|Harry Kirchner, 1935|
Now, I'm a huge fan of many of the interior illustrators from the old Pulp Magazines (like this Harry Kirchner illustration below). But illustrators like him maintained control of their work that I find missing in many modern "sketchy" artists (and I'm not going to name any because I'm not slamming them for being bad artists, I just don't find it attractive to my sensibilities).
I'm not being wishy-washy or trying to protect anyone's feelings, it's just that I recognize the difference between not liking something and claiming that thing is not good. It's a matter of taste, and in this case, it's very subjective.
That being said, however, there are times when I need to achieve that look in my own digital work. Sometimes the source material calls for me to recreate a work-in-progress or something rough, rather than the more-crisp noir style I've been experimenting with.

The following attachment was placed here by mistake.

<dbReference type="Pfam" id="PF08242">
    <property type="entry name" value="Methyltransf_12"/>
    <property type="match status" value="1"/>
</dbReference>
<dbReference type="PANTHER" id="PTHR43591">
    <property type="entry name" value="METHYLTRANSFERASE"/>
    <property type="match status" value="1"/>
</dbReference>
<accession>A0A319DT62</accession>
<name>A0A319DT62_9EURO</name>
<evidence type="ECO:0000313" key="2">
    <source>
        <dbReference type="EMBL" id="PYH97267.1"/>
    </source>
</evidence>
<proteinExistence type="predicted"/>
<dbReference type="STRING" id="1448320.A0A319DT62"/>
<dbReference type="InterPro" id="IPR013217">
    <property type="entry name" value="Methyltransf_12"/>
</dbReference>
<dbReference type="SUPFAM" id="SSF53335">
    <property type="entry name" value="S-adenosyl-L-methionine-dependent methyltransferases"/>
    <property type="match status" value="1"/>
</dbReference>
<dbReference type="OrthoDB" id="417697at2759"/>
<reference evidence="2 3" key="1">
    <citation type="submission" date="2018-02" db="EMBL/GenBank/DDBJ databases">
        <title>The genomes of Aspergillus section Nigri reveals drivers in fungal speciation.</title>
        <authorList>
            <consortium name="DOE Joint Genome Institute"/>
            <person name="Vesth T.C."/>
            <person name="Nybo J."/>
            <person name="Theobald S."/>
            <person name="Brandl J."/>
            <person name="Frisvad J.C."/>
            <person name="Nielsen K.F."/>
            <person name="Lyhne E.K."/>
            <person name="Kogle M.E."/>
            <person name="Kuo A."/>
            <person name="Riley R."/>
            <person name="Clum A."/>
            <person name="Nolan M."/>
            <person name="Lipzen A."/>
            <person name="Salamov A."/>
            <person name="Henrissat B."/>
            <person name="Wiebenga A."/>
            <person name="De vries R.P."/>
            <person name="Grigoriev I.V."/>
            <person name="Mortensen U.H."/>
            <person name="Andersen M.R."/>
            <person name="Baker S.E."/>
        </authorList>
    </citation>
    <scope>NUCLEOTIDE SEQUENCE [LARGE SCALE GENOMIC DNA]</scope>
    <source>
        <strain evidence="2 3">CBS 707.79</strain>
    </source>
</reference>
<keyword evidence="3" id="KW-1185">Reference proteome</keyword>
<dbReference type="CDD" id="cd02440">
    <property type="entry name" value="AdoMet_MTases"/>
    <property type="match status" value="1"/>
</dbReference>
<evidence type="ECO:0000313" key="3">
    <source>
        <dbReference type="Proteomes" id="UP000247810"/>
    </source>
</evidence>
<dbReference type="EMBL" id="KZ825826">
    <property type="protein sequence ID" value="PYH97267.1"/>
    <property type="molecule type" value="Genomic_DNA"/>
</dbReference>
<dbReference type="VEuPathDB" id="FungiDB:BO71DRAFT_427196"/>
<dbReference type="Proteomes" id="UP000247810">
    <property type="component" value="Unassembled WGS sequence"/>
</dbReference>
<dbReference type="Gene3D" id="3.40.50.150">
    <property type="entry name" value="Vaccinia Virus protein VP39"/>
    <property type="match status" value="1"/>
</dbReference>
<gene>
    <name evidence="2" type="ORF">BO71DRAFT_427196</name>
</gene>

To that end, I've been playing around with some new tools, which I'll debut later this month. In the meantime, though, I thought you guys might be interested in taking a look at how I expanded the noir style by using the Sketch Designer in Poser 11. BTW:, the Sketch Designer is available in both the base version and the pro version of the software, and even goes back several years. I think it's even included with the Poser Debut software, but I won't swear to that.
|Officer looking at a notebook.|
Illustration for the Collectors' Club Newsletter #120
This is okay, as far as it goes, but the edges are still far too crisp for this type of work. This is a nice stepping stone toward the look I'm going for, but it's just that: a step on the path to creating a look that is closer to hand sketching.
I'll cover more about this (and the Sketch Designer) next week.